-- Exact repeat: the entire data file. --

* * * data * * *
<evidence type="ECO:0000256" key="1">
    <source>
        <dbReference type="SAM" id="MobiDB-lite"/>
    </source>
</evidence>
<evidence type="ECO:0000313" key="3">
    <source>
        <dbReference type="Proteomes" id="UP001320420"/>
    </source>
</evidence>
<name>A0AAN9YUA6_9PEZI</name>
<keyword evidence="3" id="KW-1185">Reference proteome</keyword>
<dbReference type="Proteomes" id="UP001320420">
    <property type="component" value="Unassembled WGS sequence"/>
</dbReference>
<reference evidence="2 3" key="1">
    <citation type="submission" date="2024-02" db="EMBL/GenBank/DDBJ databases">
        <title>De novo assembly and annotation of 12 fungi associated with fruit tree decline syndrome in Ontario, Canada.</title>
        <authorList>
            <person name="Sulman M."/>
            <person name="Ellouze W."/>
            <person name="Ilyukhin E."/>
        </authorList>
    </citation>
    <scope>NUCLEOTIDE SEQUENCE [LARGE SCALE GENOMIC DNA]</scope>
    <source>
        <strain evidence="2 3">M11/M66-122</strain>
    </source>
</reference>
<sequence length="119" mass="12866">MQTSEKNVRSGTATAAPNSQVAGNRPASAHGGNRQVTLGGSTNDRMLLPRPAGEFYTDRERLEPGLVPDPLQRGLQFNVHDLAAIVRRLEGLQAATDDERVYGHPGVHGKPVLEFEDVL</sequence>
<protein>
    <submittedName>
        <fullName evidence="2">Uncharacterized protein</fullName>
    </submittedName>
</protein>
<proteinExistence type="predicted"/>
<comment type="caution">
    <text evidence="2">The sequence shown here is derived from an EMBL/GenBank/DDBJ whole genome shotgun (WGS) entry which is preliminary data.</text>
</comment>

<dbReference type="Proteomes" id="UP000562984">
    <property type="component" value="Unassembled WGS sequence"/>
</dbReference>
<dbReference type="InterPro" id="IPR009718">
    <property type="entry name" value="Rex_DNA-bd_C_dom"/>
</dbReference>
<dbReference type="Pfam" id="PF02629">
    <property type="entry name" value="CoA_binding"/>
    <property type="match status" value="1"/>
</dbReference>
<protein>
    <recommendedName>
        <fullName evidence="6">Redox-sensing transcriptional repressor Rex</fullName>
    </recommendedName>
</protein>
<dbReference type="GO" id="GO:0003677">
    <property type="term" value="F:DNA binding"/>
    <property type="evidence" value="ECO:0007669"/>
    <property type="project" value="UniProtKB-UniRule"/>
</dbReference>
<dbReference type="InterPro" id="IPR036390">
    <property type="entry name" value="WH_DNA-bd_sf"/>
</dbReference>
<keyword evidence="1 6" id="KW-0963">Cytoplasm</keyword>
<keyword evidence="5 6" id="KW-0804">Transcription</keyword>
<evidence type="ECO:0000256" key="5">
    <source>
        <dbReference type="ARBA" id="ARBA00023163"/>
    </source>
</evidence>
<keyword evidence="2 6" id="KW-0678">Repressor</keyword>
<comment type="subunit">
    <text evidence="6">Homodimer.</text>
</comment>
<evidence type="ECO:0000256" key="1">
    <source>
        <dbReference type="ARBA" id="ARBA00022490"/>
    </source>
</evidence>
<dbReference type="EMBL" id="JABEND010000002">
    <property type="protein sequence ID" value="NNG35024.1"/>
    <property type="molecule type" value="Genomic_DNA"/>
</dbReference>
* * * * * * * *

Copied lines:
<evidence type="ECO:0000256" key="1">
    <source>
        <dbReference type="SAM" id="MobiDB-lite"/>
    </source>
</evidence>
<evidence type="ECO:0000313" key="3">
    <source>
        <dbReference type="Proteomes" id="UP001320420"/>
    </source>
</evidence>
<name>A0AAN9YUA6_9PEZI</name>
<keyword evidence="3" id="KW-1185">Reference proteome</keyword>
<dbReference type="Proteomes" id="UP001320420">
    <property type="component" value="Unassembled WGS sequence"/>
</dbReference>
<reference evidence="2 3" key="1">
    <citation type="submission" date="2024-02" db="EMBL/GenBank/DDBJ databases">
        <title>De novo assembly and annotation of 12 fungi associated with fruit tree decline syndrome in Ontario, Canada.</title>
        <authorList>
            <person name="Sulman M."/>
            <person name="Ellouze W."/>
            <person name="Ilyukhin E."/>
        </authorList>
    </citation>
    <scope>NUCLEOTIDE SEQUENCE [LARGE SCALE GENOMIC DNA]</scope>
    <source>
        <strain evidence="2 3">M11/M66-122</strain>
    </source>
</reference>
<sequence length="119" mass="12866">MQTSEKNVRSGTATAAPNSQVAGNRPASAHGGNRQVTLGGSTNDRMLLPRPAGEFYTDRERLEPGLVPDPLQRGLQFNVHDLAAIVRRLEGLQAATDDERVYGHPGVHGKPVLEFEDVL</sequence>
<protein>
    <submittedName>
        <fullName evidence="2">Uncharacterized protein</fullName>
    </submittedName>
</protein>
<proteinExistence type="predicted"/>
<comment type="caution">
    <text evidence="2">The sequence shown here is derived from an EMBL/GenBank/DDBJ whole genome shotgun (WGS) entry which is preliminary data.</text>
</comment>

<dbReference type="Proteomes" id="UP000562984">
    <property type="component" value="Unassembled WGS sequence"/>
</dbReference>
<dbReference type="InterPro" id="IPR009718">
    <property type="entry name" value="Rex_DNA-bd_C_dom"/>
</dbReference>
<dbReference type="Pfam" id="PF02629">
    <property type="entry name" value="CoA_binding"/>
    <property type="match status" value="1"/>
</dbReference>
<protein>
    <recommendedName>
        <fullName evidence="6">Redox-sensing transcriptional repressor Rex</fullName>
    </recommendedName>
</protein>
<dbReference type="GO" id="GO:0003677">
    <property type="term" value="F:DNA binding"/>
    <property type="evidence" value="ECO:0007669"/>
    <property type="project" value="UniProtKB-UniRule"/>
</dbReference>
<dbReference type="InterPro" id="IPR036390">
    <property type="entry name" value="WH_DNA-bd_sf"/>
</dbReference>
<keyword evidence="1 6" id="KW-0963">Cytoplasm</keyword>
<keyword evidence="5 6" id="KW-0804">Transcription</keyword>
<evidence type="ECO:0000256" key="5">
    <source>
        <dbReference type="ARBA" id="ARBA00023163"/>
    </source>
</evidence>
<keyword evidence="2 6" id="KW-0678">Repressor</keyword>
<comment type="subunit">
    <text evidence="6">Homodimer.</text>
</comment>
<evidence type="ECO:0000256" key="1">
    <source>
        <dbReference type="ARBA" id="ARBA00022490"/>
    </source>
</evidence>
<dbReference type="EMBL" id="JABEND010000002">
    <property type="protein sequence ID" value="NNG35024.1"/>
    <property type="molecule type" value="Genomic_DNA"/>
</dbReference>